WOODSTOCK, Ga. -- This week the U.S. government announced a probe into the rise in sports-related concussions in young people.
It comes amid concerns over the suicides and other tragedies involving professional athletes.
This school year, Cherokee County Schools has instituted a program used by the NCAA and professional sports teams called ImPACT, which stands for Immediate Post-concussive Assessment and Cognitive Testing.
It's sponsored by Northside Hospital-Cherokee, and it's a way to help doctors and coaches manage concussion cases.
Fifteen percent of all high school injuries involve concussions and a large portion of them are in kids that have already had a least one concussion.
"I've had one before. But nothing major," said Joey Payton, a wrestler and junior at Etowah High School. "It hurts your head; that's all I know."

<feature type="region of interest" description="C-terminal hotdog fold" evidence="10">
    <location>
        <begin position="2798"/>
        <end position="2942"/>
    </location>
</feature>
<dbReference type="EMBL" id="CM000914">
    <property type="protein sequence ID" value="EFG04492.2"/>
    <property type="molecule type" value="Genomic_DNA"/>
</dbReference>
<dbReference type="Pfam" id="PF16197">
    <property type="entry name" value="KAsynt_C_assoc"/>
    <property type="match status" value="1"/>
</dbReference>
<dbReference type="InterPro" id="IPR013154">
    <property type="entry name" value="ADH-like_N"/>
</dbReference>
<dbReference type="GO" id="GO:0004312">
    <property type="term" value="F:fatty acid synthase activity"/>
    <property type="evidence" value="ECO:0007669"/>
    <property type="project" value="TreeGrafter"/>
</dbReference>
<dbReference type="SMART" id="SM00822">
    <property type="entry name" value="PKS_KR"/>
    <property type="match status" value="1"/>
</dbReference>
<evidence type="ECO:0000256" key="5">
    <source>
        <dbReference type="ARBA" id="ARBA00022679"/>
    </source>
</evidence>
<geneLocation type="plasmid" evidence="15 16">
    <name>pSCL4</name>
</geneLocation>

He suffered a headache. In the past, once headaches ended, coaches would let student athletes return to playing. That's changed.
Every student athlete, in every sport, must take the baseline ImPACT concussion test.
"If a something happens and tennis player runs into a pole, a swimmer runs into the wall in a pool, we want to make sure that everyone is tested," said Jessica Bruner, athletic trainer, coach and physical education teacher at Etowah High School.
The 20-minute computer test measures things like an athlete's reaction time, short-term memory and concentration.
While students admit the test is difficult, they're don't mind taking it.
"I think it's a good thing," said Jack Shaunessey, who plays basketball at Etowah High School. "I think we should cause there has been a lot more concussions lately."